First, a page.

CASPER PARTOVI, Wednesday
agree with Reebee's first assumption regarding the manufacture and distribution
of music in digital form (and to dispel any misgivings about lawyer
double-speak, I'll agree 100%).
stay true to the name of our group here, I'll chime in about the Napster
case. The law, as always, favors established property interestsin
this case the record industry's copyrights. Although it's not good practice
to predict decisions from the 9th circuit court of appeals, the general
consensus is that the court will rule against Napster and in favor of
A&M Records and the co-plaintiffs. As Reebee rightly points out
the industry will win such court decisions in the early phase. Clearly,
Napster is challenging the very underpinnings of our conceptions of
property, and the legal system is designed to drastically retard that
rate of any change to the status quo (the balance Reebee refers to in
the fourth paragraph is very slow to tilt toward public rights of access
to property). However, the industry ultimately will not succeed in eliminating
threats to its current distribution mechanism posed by Napster, et al.
because as a practical matter, the current distribution channels for
the industry are obsolete.
I would suggest that the industry doesn't need the protection of the
courts for long. Already it's clear that companies traditionally in
the business of music content and distribution are establishing footholds
that will enable them to take advantage of the internet distribution
model (witness the Time
Warner AOL merger. Companies can adapt to new business models more
quickly than the law can recognize new concepts of property. The brief
respite granted the industry by these early court decisions will likely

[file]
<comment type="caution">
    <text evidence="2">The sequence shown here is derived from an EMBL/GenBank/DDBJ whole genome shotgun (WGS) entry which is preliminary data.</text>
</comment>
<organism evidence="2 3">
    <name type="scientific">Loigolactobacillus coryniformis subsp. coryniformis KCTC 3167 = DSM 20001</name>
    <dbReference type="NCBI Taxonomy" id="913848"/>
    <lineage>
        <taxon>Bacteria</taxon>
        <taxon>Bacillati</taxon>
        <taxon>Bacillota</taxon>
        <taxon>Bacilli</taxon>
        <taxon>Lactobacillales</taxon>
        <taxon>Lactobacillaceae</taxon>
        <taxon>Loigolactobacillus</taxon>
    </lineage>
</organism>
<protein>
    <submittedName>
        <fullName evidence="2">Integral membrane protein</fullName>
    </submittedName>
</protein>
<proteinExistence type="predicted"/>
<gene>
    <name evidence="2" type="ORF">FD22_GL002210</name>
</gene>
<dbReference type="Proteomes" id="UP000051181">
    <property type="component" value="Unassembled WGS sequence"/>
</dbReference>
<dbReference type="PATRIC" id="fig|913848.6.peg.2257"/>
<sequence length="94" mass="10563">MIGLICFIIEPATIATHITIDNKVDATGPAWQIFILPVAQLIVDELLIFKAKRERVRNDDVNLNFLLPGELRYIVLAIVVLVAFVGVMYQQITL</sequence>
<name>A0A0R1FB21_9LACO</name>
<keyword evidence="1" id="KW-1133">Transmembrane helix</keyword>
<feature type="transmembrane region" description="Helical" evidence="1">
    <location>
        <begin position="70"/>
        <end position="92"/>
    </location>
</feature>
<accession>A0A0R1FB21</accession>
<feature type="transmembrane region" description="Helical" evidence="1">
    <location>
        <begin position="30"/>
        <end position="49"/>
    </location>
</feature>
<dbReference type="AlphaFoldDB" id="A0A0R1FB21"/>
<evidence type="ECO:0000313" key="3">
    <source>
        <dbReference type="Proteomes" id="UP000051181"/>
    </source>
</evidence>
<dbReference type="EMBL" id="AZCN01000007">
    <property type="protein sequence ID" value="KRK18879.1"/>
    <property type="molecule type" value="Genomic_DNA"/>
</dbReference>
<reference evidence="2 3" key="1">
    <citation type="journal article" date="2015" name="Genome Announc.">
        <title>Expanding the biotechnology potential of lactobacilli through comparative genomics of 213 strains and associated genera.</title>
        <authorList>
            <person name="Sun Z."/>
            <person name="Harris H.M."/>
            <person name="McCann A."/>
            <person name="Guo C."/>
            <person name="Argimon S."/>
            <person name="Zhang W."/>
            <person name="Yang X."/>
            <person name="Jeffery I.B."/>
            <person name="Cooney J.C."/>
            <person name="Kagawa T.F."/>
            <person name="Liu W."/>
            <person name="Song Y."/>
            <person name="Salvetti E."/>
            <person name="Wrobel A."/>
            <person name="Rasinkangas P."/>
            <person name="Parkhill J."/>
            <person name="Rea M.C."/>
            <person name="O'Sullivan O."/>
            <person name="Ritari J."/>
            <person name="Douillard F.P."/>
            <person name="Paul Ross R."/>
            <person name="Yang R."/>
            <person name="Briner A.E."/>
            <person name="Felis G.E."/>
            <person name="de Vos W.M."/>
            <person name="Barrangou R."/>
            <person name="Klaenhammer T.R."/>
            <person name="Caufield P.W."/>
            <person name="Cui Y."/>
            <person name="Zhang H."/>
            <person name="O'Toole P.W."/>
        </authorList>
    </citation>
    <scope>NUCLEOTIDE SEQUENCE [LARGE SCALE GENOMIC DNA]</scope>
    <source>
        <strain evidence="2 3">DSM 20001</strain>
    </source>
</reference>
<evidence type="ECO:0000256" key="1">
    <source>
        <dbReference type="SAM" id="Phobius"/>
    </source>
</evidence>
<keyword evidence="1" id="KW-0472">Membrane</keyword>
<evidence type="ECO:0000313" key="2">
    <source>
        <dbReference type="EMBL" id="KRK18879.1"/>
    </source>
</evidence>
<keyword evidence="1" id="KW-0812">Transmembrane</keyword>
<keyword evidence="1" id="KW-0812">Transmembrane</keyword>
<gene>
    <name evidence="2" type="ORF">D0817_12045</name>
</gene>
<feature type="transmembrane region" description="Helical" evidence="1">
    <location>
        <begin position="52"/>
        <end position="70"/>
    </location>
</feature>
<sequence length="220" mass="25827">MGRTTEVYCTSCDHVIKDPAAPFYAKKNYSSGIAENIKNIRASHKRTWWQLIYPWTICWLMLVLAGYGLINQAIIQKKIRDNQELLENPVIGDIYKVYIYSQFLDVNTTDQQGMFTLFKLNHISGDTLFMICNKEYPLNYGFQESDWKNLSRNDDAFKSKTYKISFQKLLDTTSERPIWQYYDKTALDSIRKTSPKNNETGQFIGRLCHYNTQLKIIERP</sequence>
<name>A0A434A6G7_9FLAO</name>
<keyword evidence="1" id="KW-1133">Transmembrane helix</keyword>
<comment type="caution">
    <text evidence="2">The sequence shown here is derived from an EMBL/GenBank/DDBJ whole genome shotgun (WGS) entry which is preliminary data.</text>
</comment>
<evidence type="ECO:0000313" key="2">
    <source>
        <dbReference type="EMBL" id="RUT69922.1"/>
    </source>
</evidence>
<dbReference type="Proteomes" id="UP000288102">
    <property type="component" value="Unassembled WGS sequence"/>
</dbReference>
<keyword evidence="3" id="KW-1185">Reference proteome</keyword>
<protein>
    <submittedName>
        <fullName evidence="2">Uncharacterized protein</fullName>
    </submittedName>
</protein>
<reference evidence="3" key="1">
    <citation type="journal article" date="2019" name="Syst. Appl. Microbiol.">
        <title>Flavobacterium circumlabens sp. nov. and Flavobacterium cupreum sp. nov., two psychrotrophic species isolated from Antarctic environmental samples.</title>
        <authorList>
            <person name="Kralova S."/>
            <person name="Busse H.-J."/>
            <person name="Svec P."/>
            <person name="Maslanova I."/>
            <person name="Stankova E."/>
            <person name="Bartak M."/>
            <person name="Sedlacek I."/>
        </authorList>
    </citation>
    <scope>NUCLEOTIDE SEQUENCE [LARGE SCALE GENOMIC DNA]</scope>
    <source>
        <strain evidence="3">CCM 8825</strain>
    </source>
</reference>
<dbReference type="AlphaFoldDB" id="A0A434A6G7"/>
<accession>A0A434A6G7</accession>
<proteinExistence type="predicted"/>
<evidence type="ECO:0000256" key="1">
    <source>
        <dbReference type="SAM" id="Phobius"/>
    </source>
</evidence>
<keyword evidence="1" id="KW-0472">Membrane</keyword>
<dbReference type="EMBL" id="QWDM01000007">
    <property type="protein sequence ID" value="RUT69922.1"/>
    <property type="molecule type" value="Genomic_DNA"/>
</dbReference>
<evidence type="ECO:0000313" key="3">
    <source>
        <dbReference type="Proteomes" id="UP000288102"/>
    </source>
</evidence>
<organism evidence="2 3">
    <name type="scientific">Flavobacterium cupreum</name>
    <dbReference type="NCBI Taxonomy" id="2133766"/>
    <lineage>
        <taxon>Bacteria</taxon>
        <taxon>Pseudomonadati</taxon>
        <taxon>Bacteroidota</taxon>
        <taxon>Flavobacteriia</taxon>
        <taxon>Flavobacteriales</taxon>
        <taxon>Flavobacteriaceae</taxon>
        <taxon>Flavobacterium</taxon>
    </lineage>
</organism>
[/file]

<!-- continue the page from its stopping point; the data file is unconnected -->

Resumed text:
be sufficient for the industry to adapt to the new model. By the time
the law struggles to recognize the concepts of property being proposed
by Napster, I'm inclined to believe that the industry will have retooled
itself to fully exploit these new possibilities. The industry players
today will most likely continue to dominate distribution-though we may
be hard pressed to recognize it as the same industry.
the time the law struggles to recognize the concepts of property
being proposed by Napster, I'm inclined to believe that the industry
will have retooled itself to fully exploit these new possibilities."
control of the industry over content, of course, is another matter.
The Offspring "agreement" with Sony only highlights the extent to which
content providers are dependent on the record companies. (I'm curious
to hear if anyone believes that this dependence will be reduced or eliminated
with the new distribution model.)
to follow Bob's point #1, I think the "good" v. "bad" technology (as
it related to control over content) accurately describes pre-internet/napster
music business. I would suggest the criteria for the new model will
be control over the process of music consumption (i.e. whose hoops
the consumer has to jump through in order to get the musical product).